Pediatric nutrition risk screening tools are not routinely implemented throughout many hospitals, despite prevalence studies demonstrating malnutrition is common in hospitalized children. Existing tools lack the simplicity of those used to assess nutrition risk in the adult population. This study reports the accuracy of a new, quick, and simple pediatric nutrition screening tool (PNST) designed to be used for pediatric inpatients.
Materials and methods
The pediatric Subjective Global Nutrition Assessment (SGNA) and anthropometric measures were used to develop and assess the validity of 4 simple nutrition screening questions comprising the PNST. Participants were pediatric inpatients in 2 tertiary pediatric hospitals and 1 regional hospital.
Two affirmative answers to the PNST questions were found to maximize the specificity and sensitivity to the pediatric SGNA and body mass index (BMI) z scores for malnutrition in 295 patients. The PNST identified 37.6% of patients as being at nutrition risk, whereas the pediatric SGNA identified 34.2%. The sensitivity and specificity of the PNST compared with the pediatric SGNA were 77.8% and 82.1%, respectively. The sensitivity of the PNST at detecting patients with a BMI z score of less than -2 was 89.3%, and the specificity was 66.2%. Both the PNST and pediatric SGNA were relatively poor at detecting patients who were stunted or overweight, with the sensitivity and specificity being less than 69%.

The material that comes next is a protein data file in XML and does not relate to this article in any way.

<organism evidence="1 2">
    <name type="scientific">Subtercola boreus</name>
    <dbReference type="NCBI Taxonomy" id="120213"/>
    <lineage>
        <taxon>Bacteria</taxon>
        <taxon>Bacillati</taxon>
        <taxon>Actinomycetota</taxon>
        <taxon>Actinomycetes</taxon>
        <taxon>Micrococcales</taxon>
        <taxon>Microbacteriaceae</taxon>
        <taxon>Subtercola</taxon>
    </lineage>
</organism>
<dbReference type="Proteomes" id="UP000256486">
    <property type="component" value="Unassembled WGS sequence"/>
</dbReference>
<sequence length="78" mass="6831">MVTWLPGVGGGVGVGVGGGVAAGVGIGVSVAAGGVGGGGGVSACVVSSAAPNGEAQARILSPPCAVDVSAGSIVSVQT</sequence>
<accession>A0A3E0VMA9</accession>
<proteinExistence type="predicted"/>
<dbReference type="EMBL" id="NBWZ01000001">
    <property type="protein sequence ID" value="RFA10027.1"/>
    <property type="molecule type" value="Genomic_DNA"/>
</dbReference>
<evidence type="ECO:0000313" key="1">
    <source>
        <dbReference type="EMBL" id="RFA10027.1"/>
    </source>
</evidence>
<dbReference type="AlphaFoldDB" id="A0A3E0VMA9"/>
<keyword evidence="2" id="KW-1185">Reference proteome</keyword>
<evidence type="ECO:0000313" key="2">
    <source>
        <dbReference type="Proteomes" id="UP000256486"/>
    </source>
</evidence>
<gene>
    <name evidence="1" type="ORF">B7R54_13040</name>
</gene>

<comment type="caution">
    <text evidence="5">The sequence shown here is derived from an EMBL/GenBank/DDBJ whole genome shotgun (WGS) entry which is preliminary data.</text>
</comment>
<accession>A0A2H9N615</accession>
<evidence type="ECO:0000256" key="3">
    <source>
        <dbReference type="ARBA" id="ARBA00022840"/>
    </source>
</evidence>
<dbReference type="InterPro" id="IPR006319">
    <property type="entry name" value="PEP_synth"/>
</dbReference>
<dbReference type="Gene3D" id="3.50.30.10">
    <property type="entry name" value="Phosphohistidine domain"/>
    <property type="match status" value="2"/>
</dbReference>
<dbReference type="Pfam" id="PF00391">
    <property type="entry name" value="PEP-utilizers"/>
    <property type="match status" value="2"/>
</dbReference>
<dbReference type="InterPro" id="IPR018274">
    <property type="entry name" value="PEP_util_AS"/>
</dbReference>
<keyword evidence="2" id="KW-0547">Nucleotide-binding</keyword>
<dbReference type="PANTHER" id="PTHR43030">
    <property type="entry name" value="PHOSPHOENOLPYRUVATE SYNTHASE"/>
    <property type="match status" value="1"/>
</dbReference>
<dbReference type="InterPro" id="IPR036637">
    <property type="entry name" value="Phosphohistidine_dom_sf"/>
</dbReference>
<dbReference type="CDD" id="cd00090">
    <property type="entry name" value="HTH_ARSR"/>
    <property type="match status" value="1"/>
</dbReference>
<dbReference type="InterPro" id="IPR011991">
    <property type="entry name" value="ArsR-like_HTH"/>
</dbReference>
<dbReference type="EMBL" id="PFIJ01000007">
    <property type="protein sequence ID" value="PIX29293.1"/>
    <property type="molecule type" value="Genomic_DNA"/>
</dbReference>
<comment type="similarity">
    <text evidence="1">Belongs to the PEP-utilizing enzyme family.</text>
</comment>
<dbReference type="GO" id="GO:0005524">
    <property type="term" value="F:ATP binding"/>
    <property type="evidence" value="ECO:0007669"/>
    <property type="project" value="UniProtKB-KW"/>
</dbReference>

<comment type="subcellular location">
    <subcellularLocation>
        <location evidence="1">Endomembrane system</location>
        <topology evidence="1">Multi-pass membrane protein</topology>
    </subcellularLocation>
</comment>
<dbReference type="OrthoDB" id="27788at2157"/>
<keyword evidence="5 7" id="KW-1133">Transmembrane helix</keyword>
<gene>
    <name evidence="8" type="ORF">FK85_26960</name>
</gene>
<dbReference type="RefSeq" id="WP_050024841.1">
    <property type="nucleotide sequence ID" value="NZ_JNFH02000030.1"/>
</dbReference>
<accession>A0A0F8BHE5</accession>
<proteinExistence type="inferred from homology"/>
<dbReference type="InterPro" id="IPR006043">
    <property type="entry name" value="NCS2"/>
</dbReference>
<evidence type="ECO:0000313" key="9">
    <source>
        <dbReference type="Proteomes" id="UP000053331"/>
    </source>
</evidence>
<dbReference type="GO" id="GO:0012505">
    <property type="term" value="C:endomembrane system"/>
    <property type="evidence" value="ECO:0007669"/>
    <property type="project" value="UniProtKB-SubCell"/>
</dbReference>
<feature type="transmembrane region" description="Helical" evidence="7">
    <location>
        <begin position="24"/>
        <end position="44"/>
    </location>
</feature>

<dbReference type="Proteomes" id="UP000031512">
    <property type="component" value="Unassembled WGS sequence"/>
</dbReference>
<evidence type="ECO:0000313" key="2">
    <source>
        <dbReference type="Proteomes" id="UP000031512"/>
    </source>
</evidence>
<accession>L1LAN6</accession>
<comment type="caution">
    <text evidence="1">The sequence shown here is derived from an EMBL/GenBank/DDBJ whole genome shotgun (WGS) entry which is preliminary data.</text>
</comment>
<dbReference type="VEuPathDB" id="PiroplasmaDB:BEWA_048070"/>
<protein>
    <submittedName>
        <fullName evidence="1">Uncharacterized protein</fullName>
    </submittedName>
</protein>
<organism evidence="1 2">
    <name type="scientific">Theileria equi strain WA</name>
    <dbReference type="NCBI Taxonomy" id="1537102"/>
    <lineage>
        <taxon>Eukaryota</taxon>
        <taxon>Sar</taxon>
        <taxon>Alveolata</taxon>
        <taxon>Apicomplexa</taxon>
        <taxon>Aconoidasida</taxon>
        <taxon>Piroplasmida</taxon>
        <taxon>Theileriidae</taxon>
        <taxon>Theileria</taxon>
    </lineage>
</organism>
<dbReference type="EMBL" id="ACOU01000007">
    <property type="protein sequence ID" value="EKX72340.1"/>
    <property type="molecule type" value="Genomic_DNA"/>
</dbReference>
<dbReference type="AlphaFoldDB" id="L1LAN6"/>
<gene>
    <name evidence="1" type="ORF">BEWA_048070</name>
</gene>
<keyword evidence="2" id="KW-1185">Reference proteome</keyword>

The PNST provides a sensitive, valid, and simpler alternative to existing pediatric nutrition screening tools such as Screening Tool for the Assessment of Malnutrition in Pediatrics (STAMP), Screening Tool Risk on Nutritional status and Growth (STRONGkids), and Paediatric Yorkhill Malnutrition Score (PYMS) to ensure the early detection of hospitalized children at nutrition risk.